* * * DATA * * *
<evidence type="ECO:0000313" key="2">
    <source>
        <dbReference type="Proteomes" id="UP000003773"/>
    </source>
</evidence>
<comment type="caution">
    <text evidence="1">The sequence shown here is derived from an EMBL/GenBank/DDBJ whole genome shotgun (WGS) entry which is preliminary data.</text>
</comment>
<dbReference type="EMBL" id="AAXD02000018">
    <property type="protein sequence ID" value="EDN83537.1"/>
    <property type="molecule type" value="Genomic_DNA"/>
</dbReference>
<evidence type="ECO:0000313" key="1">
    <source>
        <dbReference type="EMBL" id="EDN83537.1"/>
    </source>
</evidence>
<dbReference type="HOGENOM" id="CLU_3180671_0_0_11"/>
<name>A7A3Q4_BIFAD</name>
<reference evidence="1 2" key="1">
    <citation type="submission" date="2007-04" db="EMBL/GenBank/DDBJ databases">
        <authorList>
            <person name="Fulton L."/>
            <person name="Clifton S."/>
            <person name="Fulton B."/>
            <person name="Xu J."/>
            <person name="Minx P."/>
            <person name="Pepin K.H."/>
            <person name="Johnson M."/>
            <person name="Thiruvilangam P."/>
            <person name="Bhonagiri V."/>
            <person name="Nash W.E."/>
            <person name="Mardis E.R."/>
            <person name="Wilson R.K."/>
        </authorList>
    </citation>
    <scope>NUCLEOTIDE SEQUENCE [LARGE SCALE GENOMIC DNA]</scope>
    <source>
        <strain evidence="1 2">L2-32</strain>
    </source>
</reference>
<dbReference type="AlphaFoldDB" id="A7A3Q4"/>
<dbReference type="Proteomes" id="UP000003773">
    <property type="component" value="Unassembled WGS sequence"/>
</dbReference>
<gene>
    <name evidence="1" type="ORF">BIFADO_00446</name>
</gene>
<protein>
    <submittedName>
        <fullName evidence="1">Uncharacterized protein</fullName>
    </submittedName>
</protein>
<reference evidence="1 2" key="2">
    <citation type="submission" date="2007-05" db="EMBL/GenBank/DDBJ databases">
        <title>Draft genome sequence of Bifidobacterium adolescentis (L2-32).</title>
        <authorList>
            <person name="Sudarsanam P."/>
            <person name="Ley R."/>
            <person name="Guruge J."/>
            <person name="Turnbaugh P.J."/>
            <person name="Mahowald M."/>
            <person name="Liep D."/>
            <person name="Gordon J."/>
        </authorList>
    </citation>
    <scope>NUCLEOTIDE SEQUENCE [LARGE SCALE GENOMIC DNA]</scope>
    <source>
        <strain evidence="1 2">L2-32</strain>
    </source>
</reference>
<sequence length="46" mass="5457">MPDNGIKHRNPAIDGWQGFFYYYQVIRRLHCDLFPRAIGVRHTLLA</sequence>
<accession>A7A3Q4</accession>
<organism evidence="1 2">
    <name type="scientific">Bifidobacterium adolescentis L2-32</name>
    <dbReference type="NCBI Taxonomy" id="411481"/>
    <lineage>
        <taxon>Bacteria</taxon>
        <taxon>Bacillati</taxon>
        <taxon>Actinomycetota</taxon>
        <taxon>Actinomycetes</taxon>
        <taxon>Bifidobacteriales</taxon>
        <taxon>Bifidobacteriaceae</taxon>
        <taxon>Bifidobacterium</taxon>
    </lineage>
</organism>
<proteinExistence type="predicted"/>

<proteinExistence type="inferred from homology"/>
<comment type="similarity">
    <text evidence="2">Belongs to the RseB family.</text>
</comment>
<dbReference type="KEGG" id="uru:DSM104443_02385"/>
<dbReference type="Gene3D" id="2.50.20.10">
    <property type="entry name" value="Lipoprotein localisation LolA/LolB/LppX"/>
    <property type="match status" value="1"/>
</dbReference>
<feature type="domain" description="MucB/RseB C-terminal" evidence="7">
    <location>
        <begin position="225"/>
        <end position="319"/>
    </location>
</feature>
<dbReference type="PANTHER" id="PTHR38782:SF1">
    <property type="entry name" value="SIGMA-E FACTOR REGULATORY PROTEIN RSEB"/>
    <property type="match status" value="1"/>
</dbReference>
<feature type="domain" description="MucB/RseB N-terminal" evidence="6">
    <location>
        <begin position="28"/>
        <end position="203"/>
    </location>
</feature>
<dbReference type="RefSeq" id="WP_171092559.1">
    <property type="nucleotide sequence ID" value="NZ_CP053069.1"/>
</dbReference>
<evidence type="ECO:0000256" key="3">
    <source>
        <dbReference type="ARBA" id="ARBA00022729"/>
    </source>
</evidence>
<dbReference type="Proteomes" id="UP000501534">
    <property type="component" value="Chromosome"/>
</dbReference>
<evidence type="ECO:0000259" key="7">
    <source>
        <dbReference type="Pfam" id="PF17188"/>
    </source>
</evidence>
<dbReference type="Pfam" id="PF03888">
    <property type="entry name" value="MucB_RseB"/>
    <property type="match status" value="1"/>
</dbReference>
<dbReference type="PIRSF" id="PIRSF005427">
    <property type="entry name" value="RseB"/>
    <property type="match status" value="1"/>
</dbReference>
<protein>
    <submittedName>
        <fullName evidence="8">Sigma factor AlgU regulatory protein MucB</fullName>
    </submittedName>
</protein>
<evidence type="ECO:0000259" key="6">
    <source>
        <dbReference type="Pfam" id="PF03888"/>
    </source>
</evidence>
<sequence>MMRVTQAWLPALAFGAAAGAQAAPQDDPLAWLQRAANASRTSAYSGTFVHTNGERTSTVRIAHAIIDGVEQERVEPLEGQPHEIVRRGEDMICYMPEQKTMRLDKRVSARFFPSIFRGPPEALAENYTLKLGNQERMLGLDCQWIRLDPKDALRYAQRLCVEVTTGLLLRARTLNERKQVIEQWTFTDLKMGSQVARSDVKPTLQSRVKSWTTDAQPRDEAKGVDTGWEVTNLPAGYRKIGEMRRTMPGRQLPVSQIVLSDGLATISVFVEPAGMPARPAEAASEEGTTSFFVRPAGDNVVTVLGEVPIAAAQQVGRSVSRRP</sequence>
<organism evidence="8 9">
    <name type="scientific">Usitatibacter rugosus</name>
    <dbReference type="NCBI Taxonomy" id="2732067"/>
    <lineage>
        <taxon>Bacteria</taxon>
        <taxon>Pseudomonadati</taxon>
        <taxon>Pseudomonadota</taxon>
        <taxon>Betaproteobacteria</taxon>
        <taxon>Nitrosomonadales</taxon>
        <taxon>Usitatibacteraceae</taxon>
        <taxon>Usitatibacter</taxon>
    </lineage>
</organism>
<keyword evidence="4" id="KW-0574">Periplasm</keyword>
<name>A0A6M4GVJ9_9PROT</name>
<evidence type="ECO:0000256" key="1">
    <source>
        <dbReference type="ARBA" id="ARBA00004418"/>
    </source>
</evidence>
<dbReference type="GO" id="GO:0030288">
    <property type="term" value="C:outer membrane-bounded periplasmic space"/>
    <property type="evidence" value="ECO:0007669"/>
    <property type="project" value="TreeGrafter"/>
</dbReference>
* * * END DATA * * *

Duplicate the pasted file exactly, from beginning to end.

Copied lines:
<evidence type="ECO:0000313" key="2">
    <source>
        <dbReference type="Proteomes" id="UP000003773"/>
    </source>
</evidence>
<comment type="caution">
    <text evidence="1">The sequence shown here is derived from an EMBL/GenBank/DDBJ whole genome shotgun (WGS) entry which is preliminary data.</text>
</comment>
<dbReference type="EMBL" id="AAXD02000018">
    <property type="protein sequence ID" value="EDN83537.1"/>
    <property type="molecule type" value="Genomic_DNA"/>
</dbReference>
<evidence type="ECO:0000313" key="1">
    <source>
        <dbReference type="EMBL" id="EDN83537.1"/>
    </source>
</evidence>
<dbReference type="HOGENOM" id="CLU_3180671_0_0_11"/>
<name>A7A3Q4_BIFAD</name>
<reference evidence="1 2" key="1">
    <citation type="submission" date="2007-04" db="EMBL/GenBank/DDBJ databases">
        <authorList>
            <person name="Fulton L."/>
            <person name="Clifton S."/>
            <person name="Fulton B."/>
            <person name="Xu J."/>
            <person name="Minx P."/>
            <person name="Pepin K.H."/>
            <person name="Johnson M."/>
            <person name="Thiruvilangam P."/>
            <person name="Bhonagiri V."/>
            <person name="Nash W.E."/>
            <person name="Mardis E.R."/>
            <person name="Wilson R.K."/>
        </authorList>
    </citation>
    <scope>NUCLEOTIDE SEQUENCE [LARGE SCALE GENOMIC DNA]</scope>
    <source>
        <strain evidence="1 2">L2-32</strain>
    </source>
</reference>
<dbReference type="AlphaFoldDB" id="A7A3Q4"/>
<dbReference type="Proteomes" id="UP000003773">
    <property type="component" value="Unassembled WGS sequence"/>
</dbReference>
<gene>
    <name evidence="1" type="ORF">BIFADO_00446</name>
</gene>
<protein>
    <submittedName>
        <fullName evidence="1">Uncharacterized protein</fullName>
    </submittedName>
</protein>
<reference evidence="1 2" key="2">
    <citation type="submission" date="2007-05" db="EMBL/GenBank/DDBJ databases">
        <title>Draft genome sequence of Bifidobacterium adolescentis (L2-32).</title>
        <authorList>
            <person name="Sudarsanam P."/>
            <person name="Ley R."/>
            <person name="Guruge J."/>
            <person name="Turnbaugh P.J."/>
            <person name="Mahowald M."/>
            <person name="Liep D."/>
            <person name="Gordon J."/>
        </authorList>
    </citation>
    <scope>NUCLEOTIDE SEQUENCE [LARGE SCALE GENOMIC DNA]</scope>
    <source>
        <strain evidence="1 2">L2-32</strain>
    </source>
</reference>
<sequence length="46" mass="5457">MPDNGIKHRNPAIDGWQGFFYYYQVIRRLHCDLFPRAIGVRHTLLA</sequence>
<accession>A7A3Q4</accession>
<organism evidence="1 2">
    <name type="scientific">Bifidobacterium adolescentis L2-32</name>
    <dbReference type="NCBI Taxonomy" id="411481"/>
    <lineage>
        <taxon>Bacteria</taxon>
        <taxon>Bacillati</taxon>
        <taxon>Actinomycetota</taxon>
        <taxon>Actinomycetes</taxon>
        <taxon>Bifidobacteriales</taxon>
        <taxon>Bifidobacteriaceae</taxon>
        <taxon>Bifidobacterium</taxon>
    </lineage>
</organism>
<proteinExistence type="predicted"/>

<proteinExistence type="inferred from homology"/>
<comment type="similarity">
    <text evidence="2">Belongs to the RseB family.</text>
</comment>
<dbReference type="KEGG" id="uru:DSM104443_02385"/>
<dbReference type="Gene3D" id="2.50.20.10">
    <property type="entry name" value="Lipoprotein localisation LolA/LolB/LppX"/>
    <property type="match status" value="1"/>
</dbReference>
<feature type="domain" description="MucB/RseB C-terminal" evidence="7">
    <location>
        <begin position="225"/>
        <end position="319"/>
    </location>
</feature>
<dbReference type="PANTHER" id="PTHR38782:SF1">
    <property type="entry name" value="SIGMA-E FACTOR REGULATORY PROTEIN RSEB"/>
    <property type="match status" value="1"/>
</dbReference>
<feature type="domain" description="MucB/RseB N-terminal" evidence="6">
    <location>
        <begin position="28"/>
        <end position="203"/>
    </location>
</feature>
<dbReference type="RefSeq" id="WP_171092559.1">
    <property type="nucleotide sequence ID" value="NZ_CP053069.1"/>
</dbReference>
<evidence type="ECO:0000256" key="3">
    <source>
        <dbReference type="ARBA" id="ARBA00022729"/>
    </source>
</evidence>
<dbReference type="Proteomes" id="UP000501534">
    <property type="component" value="Chromosome"/>
</dbReference>
<evidence type="ECO:0000259" key="7">
    <source>
        <dbReference type="Pfam" id="PF17188"/>
    </source>
</evidence>
<dbReference type="Pfam" id="PF03888">
    <property type="entry name" value="MucB_RseB"/>
    <property type="match status" value="1"/>
</dbReference>
<dbReference type="PIRSF" id="PIRSF005427">
    <property type="entry name" value="RseB"/>
    <property type="match status" value="1"/>
</dbReference>
<protein>
    <submittedName>
        <fullName evidence="8">Sigma factor AlgU regulatory protein MucB</fullName>
    </submittedName>
</protein>
<evidence type="ECO:0000259" key="6">
    <source>
        <dbReference type="Pfam" id="PF03888"/>
    </source>
</evidence>
<sequence>MMRVTQAWLPALAFGAAAGAQAAPQDDPLAWLQRAANASRTSAYSGTFVHTNGERTSTVRIAHAIIDGVEQERVEPLEGQPHEIVRRGEDMICYMPEQKTMRLDKRVSARFFPSIFRGPPEALAENYTLKLGNQERMLGLDCQWIRLDPKDALRYAQRLCVEVTTGLLLRARTLNERKQVIEQWTFTDLKMGSQVARSDVKPTLQSRVKSWTTDAQPRDEAKGVDTGWEVTNLPAGYRKIGEMRRTMPGRQLPVSQIVLSDGLATISVFVEPAGMPARPAEAASEEGTTSFFVRPAGDNVVTVLGEVPIAAAQQVGRSVSRRP</sequence>
<organism evidence="8 9">
    <name type="scientific">Usitatibacter rugosus</name>
    <dbReference type="NCBI Taxonomy" id="2732067"/>
    <lineage>
        <taxon>Bacteria</taxon>
        <taxon>Pseudomonadati</taxon>
        <taxon>Pseudomonadota</taxon>
        <taxon>Betaproteobacteria</taxon>
        <taxon>Nitrosomonadales</taxon>
        <taxon>Usitatibacteraceae</taxon>
        <taxon>Usitatibacter</taxon>
    </lineage>
</organism>
<keyword evidence="4" id="KW-0574">Periplasm</keyword>
<name>A0A6M4GVJ9_9PROT</name>
<evidence type="ECO:0000256" key="1">
    <source>
        <dbReference type="ARBA" id="ARBA00004418"/>
    </source>
</evidence>
<dbReference type="GO" id="GO:0030288">
    <property type="term" value="C:outer membrane-bounded periplasmic space"/>
    <property type="evidence" value="ECO:0007669"/>
    <property type="project" value="TreeGrafter"/>
</dbReference>